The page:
[Updated version from the original 2017 article]
Photography insurance: it’s a priority for professionals and hobbyists.
There are always quick-fix solutions for when disaster strikes. Smashed lenses can be substituted on the morning of a wedding. A camera can be borrowed if yours is stolen. But without insurance, your photography budget will take a severe hit.
A new year also brings new risks for insuring your photography gear and business. We’ve listed these below, along with solutions to common photography insurance mistakes that befall even the most experienced professionals.
How will Photography Insurance change in 2018?
Don’t worry, we’re not trying to be a fearmonger here.
Photography projects aren’t likely targets for a DDoS attack, but data phishing and malware intrusions can be a very real threat to any virtually-dependent business. Answer the invitation from a cyber hacker, and both yours and your client’s photos will be exposed.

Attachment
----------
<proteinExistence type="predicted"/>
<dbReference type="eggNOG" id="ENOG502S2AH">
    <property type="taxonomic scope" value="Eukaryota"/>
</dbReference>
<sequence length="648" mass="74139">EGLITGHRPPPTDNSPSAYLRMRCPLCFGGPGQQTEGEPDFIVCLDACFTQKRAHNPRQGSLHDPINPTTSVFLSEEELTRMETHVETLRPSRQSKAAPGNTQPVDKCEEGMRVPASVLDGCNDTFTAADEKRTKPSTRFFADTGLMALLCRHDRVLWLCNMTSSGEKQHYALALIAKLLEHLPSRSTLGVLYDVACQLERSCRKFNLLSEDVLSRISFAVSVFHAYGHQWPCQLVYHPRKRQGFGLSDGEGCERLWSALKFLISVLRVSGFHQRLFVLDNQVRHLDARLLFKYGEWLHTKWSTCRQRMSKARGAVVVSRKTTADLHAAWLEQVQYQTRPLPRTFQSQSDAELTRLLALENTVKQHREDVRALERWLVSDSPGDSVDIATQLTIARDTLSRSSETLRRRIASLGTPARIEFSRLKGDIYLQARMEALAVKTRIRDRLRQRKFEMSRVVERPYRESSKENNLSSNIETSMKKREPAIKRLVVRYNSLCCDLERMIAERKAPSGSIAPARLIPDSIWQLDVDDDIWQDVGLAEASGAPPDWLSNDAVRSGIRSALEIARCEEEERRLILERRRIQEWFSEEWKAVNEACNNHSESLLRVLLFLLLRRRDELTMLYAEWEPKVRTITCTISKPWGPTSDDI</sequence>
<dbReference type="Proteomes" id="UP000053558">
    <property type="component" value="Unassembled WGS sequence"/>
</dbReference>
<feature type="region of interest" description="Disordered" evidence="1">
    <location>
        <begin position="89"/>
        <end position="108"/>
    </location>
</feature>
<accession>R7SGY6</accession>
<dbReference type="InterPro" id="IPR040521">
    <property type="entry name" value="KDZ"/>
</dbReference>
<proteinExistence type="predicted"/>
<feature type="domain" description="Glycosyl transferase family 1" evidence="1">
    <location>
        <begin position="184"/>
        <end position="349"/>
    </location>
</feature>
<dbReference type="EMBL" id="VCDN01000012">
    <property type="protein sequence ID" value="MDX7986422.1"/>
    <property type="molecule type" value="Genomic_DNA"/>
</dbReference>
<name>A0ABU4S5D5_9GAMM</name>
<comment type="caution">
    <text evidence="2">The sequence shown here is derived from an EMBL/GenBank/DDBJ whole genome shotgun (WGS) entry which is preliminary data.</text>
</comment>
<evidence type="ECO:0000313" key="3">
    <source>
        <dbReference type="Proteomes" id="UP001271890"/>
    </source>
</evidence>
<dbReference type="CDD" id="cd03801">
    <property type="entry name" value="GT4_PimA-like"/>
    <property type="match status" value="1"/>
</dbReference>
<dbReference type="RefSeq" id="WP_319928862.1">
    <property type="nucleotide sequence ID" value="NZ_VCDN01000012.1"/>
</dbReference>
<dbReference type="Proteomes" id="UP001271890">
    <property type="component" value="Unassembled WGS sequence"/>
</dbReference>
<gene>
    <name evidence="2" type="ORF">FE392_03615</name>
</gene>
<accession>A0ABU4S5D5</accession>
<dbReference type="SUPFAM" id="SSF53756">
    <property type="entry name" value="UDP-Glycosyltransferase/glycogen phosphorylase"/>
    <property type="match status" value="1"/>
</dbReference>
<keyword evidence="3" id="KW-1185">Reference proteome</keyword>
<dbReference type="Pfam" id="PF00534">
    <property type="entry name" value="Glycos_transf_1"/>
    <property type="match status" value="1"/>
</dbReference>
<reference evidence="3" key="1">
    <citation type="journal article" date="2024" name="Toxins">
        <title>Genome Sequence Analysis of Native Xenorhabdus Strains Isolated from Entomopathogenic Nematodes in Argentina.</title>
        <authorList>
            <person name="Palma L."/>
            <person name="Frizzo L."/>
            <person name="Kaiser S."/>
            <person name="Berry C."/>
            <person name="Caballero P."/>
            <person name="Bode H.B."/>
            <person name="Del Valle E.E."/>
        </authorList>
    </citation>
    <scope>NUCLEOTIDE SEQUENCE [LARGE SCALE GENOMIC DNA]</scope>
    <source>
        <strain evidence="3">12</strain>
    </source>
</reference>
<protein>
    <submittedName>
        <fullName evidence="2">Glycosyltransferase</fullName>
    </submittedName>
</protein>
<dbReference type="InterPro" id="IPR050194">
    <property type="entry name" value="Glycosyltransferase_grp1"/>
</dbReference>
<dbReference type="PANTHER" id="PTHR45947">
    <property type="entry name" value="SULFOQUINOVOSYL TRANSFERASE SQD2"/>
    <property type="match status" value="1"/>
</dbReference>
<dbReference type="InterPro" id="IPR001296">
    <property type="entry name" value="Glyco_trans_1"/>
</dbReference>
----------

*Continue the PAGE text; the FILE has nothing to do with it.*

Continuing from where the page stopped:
Without photography insurance, common sense is the best defense. Weak passwords and pre-loaded “dummy” passwords in cameras and other devices were the main blame for The KrebsonSecurity fiasco two years ago. More and more photography devices are shipped with Wifi capabilities, so take due diligence and protect your data with:
- Strong passwords – We’re our own worst enemy when it comes to cybersecurity. Take time to develop a robust password scheme.
- “Zero knowledge” cloud services – These sites (Wuala, Tresorit) encrypt your data, making them safer than mainstream services.
- Photo encryption – One day, major manufacturers will embrace camera encryption. Until then, rely on these superb encryption apps.
- Direct sharing – Why not just hand your client their photos on a USB stick?
Drones and Aerial Photography
DJI’s acquisition of Hasselblad is a major moment for aerial photography. And the insurance market has taken notice.